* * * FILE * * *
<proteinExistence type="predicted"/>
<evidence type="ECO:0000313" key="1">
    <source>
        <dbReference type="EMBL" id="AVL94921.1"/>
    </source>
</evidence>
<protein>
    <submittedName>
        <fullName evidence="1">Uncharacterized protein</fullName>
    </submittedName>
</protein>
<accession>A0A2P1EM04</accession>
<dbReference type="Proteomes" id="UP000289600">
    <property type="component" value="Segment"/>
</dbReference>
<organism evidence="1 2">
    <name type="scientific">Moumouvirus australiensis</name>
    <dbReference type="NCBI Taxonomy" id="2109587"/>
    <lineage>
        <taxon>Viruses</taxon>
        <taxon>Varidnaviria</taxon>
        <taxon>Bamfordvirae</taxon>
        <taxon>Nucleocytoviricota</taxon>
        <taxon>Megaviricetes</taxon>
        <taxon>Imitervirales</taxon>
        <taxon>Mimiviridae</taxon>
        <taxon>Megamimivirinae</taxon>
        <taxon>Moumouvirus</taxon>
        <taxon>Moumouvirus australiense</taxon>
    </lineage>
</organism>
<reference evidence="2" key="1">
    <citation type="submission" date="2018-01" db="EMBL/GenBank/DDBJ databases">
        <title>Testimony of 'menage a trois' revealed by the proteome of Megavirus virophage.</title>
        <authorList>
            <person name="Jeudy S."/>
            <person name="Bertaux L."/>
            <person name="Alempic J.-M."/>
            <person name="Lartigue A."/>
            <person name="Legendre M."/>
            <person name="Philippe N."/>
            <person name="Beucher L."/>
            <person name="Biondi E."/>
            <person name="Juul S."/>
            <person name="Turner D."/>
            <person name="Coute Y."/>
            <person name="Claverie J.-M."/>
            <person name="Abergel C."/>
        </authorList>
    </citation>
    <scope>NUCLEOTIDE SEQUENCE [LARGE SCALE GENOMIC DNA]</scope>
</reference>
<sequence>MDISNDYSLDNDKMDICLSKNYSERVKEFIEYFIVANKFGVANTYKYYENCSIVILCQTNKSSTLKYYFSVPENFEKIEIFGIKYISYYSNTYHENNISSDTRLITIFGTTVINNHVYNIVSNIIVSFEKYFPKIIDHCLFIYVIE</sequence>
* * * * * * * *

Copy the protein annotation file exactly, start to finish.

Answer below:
<proteinExistence type="predicted"/>
<evidence type="ECO:0000313" key="1">
    <source>
        <dbReference type="EMBL" id="AVL94921.1"/>
    </source>
</evidence>
<protein>
    <submittedName>
        <fullName evidence="1">Uncharacterized protein</fullName>
    </submittedName>
</protein>
<accession>A0A2P1EM04</accession>
<dbReference type="Proteomes" id="UP000289600">
    <property type="component" value="Segment"/>
</dbReference>
<organism evidence="1 2">
    <name type="scientific">Moumouvirus australiensis</name>
    <dbReference type="NCBI Taxonomy" id="2109587"/>
    <lineage>
        <taxon>Viruses</taxon>
        <taxon>Varidnaviria</taxon>
        <taxon>Bamfordvirae</taxon>
        <taxon>Nucleocytoviricota</taxon>
        <taxon>Megaviricetes</taxon>
        <taxon>Imitervirales</taxon>
        <taxon>Mimiviridae</taxon>
        <taxon>Megamimivirinae</taxon>
        <taxon>Moumouvirus</taxon>
        <taxon>Moumouvirus australiense</taxon>
    </lineage>
</organism>
<reference evidence="2" key="1">
    <citation type="submission" date="2018-01" db="EMBL/GenBank/DDBJ databases">
        <title>Testimony of 'menage a trois' revealed by the proteome of Megavirus virophage.</title>
        <authorList>
            <person name="Jeudy S."/>
            <person name="Bertaux L."/>
            <person name="Alempic J.-M."/>
            <person name="Lartigue A."/>
            <person name="Legendre M."/>
            <person name="Philippe N."/>
            <person name="Beucher L."/>
            <person name="Biondi E."/>
            <person name="Juul S."/>
            <person name="Turner D."/>
            <person name="Coute Y."/>
            <person name="Claverie J.-M."/>
            <person name="Abergel C."/>
        </authorList>
    </citation>
    <scope>NUCLEOTIDE SEQUENCE [LARGE SCALE GENOMIC DNA]</scope>
</reference>
<sequence>MDISNDYSLDNDKMDICLSKNYSERVKEFIEYFIVANKFGVANTYKYYENCSIVILCQTNKSSTLKYYFSVPENFEKIEIFGIKYISYYSNTYHENNISSDTRLITIFGTTVINNHVYNIVSNIIVSFEKYFPKIIDHCLFIYVIE</sequence>